Former Scientific American editor and now freelance science writer John Rennie visited us in Madison this week. The journalism program was clearly excited, he spoke to three of my classes this week. Today, his talk focused on science and controversy, and how the hell a well meaning journalist should try to navigate.
Rennie explained the problems with the traditional journalistic style of balance with a succinct example. Let’s say there’s one person over here who wants to drown 100 kittens. That’s pretty extreme. Then, let’s say that there’s another person over on the other side who doesn’t want to drown any kittens. That’s obviously the other extreme. So the best answer must be to meet in the middle, and drown only about 50 kittens, right?
Wrong. The danger for journalists in presenting one extreme view, like drowning kittens or completely denying the existence of climate change, does not need to be presented as equivalent to a well supported mainstream view, like, we should not drown any kittens or that climate change is real. Just because they are opposing view points does not mean they are equivalent opposing points. Rennie blogged about this recently after catching Andy Revkin, who writes the Dot Earth blog for the NYT giving what Rennie believes to be undue weight to a climate skeptic.
So the first challenge is weighting the viewpoints on the controversial issue. I still believe that for most science controversies, it is important to acknowledge when there is disagreement, but if it’s one lone guy shouting out against the choir, it’s my responsibility to be honest about that, and not present it like he has his own choir. Or it there’s a whole choir, but they don’t have any good evidence, it’s my job to present that too.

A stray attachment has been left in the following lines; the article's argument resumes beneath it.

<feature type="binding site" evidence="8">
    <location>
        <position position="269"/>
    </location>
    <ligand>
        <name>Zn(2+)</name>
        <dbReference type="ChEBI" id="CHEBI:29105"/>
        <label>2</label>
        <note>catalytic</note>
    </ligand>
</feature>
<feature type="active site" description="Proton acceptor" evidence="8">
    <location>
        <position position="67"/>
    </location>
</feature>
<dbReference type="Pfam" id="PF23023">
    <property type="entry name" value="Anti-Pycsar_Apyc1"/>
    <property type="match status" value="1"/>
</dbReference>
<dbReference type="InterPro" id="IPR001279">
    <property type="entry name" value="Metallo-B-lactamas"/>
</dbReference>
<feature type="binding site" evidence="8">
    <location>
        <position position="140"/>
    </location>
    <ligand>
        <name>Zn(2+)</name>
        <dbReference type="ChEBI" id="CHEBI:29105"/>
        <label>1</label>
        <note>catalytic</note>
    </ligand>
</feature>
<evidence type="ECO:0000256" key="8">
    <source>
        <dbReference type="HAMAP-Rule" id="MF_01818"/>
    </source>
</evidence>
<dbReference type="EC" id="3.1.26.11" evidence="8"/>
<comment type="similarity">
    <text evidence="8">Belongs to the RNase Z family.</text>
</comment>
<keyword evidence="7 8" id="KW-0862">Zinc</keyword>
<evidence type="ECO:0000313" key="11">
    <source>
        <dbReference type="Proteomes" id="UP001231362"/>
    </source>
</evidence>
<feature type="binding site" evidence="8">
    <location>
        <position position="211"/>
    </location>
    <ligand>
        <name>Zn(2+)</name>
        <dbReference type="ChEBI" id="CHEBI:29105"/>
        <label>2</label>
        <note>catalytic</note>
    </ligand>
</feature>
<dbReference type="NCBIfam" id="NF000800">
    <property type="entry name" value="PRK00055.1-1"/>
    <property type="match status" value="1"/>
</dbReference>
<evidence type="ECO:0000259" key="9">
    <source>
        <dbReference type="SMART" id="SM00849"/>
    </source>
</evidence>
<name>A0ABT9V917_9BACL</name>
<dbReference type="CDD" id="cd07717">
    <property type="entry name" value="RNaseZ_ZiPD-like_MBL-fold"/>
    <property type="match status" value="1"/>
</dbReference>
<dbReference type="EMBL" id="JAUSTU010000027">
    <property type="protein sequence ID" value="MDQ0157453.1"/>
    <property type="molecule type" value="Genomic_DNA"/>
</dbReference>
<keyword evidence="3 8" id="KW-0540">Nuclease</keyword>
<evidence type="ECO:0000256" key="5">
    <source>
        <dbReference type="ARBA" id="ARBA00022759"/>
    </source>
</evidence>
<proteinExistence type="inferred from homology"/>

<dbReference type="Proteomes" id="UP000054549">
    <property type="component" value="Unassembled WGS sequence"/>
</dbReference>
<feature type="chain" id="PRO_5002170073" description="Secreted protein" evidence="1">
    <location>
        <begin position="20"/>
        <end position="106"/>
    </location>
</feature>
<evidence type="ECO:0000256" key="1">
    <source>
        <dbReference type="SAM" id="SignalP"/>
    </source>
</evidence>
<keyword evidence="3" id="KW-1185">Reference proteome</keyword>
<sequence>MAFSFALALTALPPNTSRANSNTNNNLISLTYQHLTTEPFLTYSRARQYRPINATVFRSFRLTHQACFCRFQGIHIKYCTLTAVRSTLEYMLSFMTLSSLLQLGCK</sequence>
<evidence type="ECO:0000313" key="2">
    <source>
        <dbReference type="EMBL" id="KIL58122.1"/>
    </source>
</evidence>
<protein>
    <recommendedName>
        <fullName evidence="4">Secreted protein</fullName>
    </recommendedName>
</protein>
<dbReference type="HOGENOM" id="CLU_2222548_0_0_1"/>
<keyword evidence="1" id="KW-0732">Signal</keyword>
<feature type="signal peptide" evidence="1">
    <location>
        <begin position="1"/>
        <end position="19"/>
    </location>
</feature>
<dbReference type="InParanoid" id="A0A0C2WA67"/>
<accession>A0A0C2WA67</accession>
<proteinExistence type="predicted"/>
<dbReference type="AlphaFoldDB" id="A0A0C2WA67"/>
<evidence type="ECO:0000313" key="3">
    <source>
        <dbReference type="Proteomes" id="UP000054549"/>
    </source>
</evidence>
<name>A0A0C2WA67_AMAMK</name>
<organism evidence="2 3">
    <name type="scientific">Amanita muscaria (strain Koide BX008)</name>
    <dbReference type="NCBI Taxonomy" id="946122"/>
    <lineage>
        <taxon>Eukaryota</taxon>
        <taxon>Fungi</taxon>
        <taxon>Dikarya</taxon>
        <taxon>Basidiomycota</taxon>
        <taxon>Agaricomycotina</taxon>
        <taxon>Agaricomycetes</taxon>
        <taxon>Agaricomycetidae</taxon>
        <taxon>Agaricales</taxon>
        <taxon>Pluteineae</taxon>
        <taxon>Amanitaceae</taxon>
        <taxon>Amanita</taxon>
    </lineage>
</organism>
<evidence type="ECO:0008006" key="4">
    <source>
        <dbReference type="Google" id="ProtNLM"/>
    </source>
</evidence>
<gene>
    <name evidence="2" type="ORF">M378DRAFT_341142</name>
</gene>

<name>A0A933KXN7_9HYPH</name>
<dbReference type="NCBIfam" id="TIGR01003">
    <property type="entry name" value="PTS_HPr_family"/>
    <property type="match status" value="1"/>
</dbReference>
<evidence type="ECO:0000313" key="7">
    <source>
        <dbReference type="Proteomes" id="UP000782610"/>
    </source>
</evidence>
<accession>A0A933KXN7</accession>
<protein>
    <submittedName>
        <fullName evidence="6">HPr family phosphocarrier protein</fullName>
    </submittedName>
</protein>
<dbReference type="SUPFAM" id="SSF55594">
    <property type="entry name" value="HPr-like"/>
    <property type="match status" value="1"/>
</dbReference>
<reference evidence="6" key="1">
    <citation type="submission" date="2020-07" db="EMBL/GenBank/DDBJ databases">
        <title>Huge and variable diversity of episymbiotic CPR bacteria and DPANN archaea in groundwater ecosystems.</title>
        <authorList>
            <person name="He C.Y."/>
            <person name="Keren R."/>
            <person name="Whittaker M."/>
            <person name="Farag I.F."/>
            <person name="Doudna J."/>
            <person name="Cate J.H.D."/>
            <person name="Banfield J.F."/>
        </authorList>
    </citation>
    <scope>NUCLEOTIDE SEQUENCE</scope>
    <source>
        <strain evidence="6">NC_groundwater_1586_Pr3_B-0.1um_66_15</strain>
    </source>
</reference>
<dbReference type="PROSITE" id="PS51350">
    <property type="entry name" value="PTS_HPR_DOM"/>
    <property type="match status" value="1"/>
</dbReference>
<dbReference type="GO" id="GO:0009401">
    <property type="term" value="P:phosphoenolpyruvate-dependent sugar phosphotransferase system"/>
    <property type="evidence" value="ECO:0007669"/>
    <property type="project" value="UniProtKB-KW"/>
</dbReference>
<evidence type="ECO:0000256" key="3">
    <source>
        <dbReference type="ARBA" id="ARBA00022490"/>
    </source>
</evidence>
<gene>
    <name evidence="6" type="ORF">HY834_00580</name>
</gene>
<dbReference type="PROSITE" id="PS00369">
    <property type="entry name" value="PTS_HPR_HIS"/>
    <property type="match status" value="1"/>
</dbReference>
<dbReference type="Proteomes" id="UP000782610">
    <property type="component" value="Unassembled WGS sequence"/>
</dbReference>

But really, that’s the easy part. The hard part is the you can do the best research, write the most accurate article, and present all of the most compelling facts, and people who disagree with you before they start reading will usually disagree with you at the end. We often reject facts that don’t fit into our world view without even considering them. Christie Aschwanden wrote a great blog post about it this week. In a comment on her own post, she writes:
As much as possible, I make an effort to acknowledge the false story and why it seemed correct. The problem is that this usually takes space, so it doesn’t always make it past the editors.
But showing readers they’re wrong is like punching them in the face. If you can give them a little hug first (tell them they weren’t stupid for believing the false thing in the first place) and hold them up while you’re swinging, it might soften the blow. At least, that’s the hope.
While it might be tempting to punch some readers in the face, a very fine line exists for writing about controversial science. Can you write accurately and please people? Can you write balanced and please people? This week, the Climate Progress blog accused the NYTimes Science Section of Abandoning the Story of the Century and Joining the Energy and Climate Ignorati. Serious journalist to journalist punch in the face. And frankly, while much of Climate Progress blog’s criticisms are valid, overall, I think, the NYT does a better job that most mainstream publications at covering climate issues. And faces accusations of liberal bias for it as well.
So what’s the moral of the story for the aspiring science writer? Avoid controversy? Impossible, and probably boring. Trust only the scientists? That’s not safe either, there are plenty of physicists that don’t believe in evolution and physicians who don’t believe that global climate change is caused by anthropogenic carbon dioxide in the atmosphere. And, individual scientists, being human, are often motivated by ego more that evidence. But, scientific consensus, on the other hand, with good data, and good journalists asking good questions, that I can be a part of. Smart writing about smart science. Right now, it seems like my only hope, and I’ll have to learn to handle some hate mail.